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J.H. Willis and Son

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Cesspit emptying and the environment

By | Blog

If your home isn’t connected up to mains sewage, you’re more than likely using a cesspit or septic tank. Equally, if you run a temporary or rural site like a building plot or campsite, a cesspit or septic tank system could be your best sewage and drainage solution. Although both systems are far simpler than a mains sewage system, they do require plenty of maintenance and general looking after. This is not only because they are essential to the running of your home or site, but also because a dysfunctional system can have adverse effects on the environment.

At J H Willis & Son, we are registered waste management specialists and, because we’re registered with the Environment Agency, you can trust that our solutions promote the health of the environment as well as human health too. We regularly clean and empty cesspits and septic tanks, so we’re the best people to discuss all of your liquid waste concerns with. To learn more about keeping a cesspit and making sure it’s complying with environmental standards, read on.

What are cesspits?

Cesspits are the in the same family as septic tanks in that they act as replacements for mains sewage systems. Like septic tanks, they tend to be used in rural areas at homes or businesses which aren’t connected to the mains sewage but are close to a water source or drinking water supply, meaning a septic tank system wouldn’t be suitable. Both cesspits and septic tanks are in place to collect sewage and wastewater produced by kitchen drains and bathrooms in both domestic and commercial properties.

Unlike septic tanks, cesspits don’t have any form of drainage system which separates or distributes waste elsewhere, they simply store waste. These on-site sewage facilities are usually discreetly buried underground, with a manhole cover for access by your local waste collection team. The lack of a filtration system is the key difference between a septic tank and a cesspit and is precisely why cesspits require far more maintenance and cleaning.

The importance of cesspit and septic tank cleaning and maintenance

Cesspit and septic system maintenance can be a confusing process as both have different requirements. When it comes to septic tanks, the rules and regulations are much stricter due to the fact that they are drained out into water or onto the ground. Firstly, the waste that goes into a septic tank must be domestic. This means that the waste must come from a toilet, bathroom, shower or kitchen of a house, flat or business (used by people, for example, a pub, hotel or office). If you own a septic tank and you believe your sewage isn’t domestic, you should contact your local liquid waste management company or the Environment Agency. Secondly, your septic tank must not produce pollution. To know if your waste causes pollution, check for bad smells and poor drainage or, if you release sewage into water, check for smells, overflowing sludge and white scum or foam.

When it comes to cesspits, the regulations aren’t as strict because the waste is contained within a controlled environment, i.e. inside your cesspit. However, this means that cesspits must be periodically cleaned and emptied once a month by a registered waste handler. This does slightly depend on the amount of waste you produce, but regular cesspit emptying should be a priority if you own one. This will prevent excessive build-up, flooding and overflow.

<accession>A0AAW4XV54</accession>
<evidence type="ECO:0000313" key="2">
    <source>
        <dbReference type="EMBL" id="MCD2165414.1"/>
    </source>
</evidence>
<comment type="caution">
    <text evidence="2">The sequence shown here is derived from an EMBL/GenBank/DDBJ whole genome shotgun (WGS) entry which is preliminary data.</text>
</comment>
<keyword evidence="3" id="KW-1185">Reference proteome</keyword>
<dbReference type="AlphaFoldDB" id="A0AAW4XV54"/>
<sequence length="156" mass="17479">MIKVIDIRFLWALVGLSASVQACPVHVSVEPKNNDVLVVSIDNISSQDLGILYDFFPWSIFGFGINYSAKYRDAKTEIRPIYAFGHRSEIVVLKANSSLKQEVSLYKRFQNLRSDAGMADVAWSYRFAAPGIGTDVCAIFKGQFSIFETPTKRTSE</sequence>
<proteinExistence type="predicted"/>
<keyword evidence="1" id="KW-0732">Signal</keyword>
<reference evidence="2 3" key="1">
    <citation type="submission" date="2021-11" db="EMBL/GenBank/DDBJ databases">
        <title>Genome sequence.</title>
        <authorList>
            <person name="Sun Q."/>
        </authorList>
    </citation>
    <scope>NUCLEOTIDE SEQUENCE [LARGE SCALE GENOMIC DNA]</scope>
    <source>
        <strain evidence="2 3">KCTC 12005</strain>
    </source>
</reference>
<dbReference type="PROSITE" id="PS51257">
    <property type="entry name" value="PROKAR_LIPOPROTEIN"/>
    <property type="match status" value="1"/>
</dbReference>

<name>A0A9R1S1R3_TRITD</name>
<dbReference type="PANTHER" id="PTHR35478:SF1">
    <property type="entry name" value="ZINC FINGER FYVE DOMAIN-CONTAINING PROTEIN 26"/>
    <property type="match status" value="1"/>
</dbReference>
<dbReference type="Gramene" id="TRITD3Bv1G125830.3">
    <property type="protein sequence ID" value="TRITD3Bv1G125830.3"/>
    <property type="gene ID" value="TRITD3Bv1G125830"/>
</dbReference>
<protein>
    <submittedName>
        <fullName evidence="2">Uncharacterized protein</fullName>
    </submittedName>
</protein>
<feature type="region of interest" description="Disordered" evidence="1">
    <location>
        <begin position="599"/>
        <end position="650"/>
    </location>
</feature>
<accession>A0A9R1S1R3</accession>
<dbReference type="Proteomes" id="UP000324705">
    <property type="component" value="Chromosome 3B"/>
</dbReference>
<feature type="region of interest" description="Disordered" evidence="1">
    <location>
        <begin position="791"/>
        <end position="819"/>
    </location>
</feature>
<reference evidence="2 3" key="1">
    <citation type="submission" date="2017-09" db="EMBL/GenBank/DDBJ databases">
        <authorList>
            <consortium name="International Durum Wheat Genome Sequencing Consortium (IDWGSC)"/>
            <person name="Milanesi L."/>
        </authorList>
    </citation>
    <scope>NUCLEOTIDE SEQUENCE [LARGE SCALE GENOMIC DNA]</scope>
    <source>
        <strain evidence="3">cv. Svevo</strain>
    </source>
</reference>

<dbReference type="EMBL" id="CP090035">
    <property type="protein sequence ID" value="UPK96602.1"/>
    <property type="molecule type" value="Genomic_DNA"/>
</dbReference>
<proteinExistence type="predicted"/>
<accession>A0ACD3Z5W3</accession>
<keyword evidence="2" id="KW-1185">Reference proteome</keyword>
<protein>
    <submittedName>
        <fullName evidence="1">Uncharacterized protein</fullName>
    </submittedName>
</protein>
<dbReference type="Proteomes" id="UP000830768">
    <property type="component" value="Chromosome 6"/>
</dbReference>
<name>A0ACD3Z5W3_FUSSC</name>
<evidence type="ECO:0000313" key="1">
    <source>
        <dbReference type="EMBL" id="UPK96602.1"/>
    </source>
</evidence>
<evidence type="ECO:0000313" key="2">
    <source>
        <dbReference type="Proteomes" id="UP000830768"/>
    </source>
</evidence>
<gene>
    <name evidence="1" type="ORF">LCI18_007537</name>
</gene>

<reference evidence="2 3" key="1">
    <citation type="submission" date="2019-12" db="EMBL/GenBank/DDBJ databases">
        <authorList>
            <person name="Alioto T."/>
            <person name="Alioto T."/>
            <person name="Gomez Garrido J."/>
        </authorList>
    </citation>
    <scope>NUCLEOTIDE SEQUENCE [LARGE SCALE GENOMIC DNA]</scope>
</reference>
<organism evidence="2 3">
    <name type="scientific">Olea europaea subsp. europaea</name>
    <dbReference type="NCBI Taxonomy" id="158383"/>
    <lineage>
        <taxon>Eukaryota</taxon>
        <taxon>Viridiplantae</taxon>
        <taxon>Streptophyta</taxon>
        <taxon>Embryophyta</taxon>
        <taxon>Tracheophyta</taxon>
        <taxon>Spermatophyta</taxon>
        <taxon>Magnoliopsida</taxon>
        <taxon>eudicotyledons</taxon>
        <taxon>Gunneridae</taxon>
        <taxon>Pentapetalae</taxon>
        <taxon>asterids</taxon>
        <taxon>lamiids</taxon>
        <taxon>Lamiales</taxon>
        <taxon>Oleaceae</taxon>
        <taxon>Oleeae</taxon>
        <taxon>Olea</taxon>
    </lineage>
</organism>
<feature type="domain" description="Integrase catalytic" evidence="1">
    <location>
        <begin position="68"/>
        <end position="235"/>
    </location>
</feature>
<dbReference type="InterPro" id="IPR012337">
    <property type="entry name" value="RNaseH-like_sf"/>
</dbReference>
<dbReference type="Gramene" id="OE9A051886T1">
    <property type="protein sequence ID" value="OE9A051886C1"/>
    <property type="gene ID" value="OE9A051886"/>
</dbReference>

Legal requirements

It is extremely important to prevent your cesspit from overflowing, as in the UK, owning an overflowing or leaking cesspit is an offence under the 1936 Public Health Act. Equally, if the overflow subsequently pollutes a watercourse, the Environment Agency can take legal action under the Water Resources Act 1991. The main symptoms of an overflowing cesspit or septic tank are pungent bad smells, slow drainage, wastewater backup and unusually green grass around the system.

Environmental benefits

Although looking after your cesspit or septic tank can be time-consuming, costly and require the adoption of new habits, overall it can be a more environmentally friendly solution and can keep you ‘off-grid’. So, as well as keeping you in the law’s good books, properly maintaining your cesspit is very important for the environment around where you live. The environmental benefits of regularly emptying your cesspit or septic tank are:

  • Chemicals used in septic tanks can be very dangerous if they leak into the surrounding environment, so cleaning them regularly reduces the risk of this.
  • These chemicals and the contents of your cesspit or tank can contaminate the ground with dangerous pathogens and viruses.
  • If you don’t empty your tank and it overflows, this can leads to algae blooms resulting in growth of toxic cyanobacteria.
  • The presence of cyanobacterial mass populations can lead to water quality problems and even animal and human poisonings.

Advantages for people and animals

The good thing about cesspits and septic tanks is that they rely on natural processes. Commercial waste treatment plants often use artificial and potentially hazardous chemicals. When a drainage system is connected to a septic tank and the waste is released into the tank, the waste is broken down by healthy bacteria, rendering the waste products harmless and avoiding environmental contamination.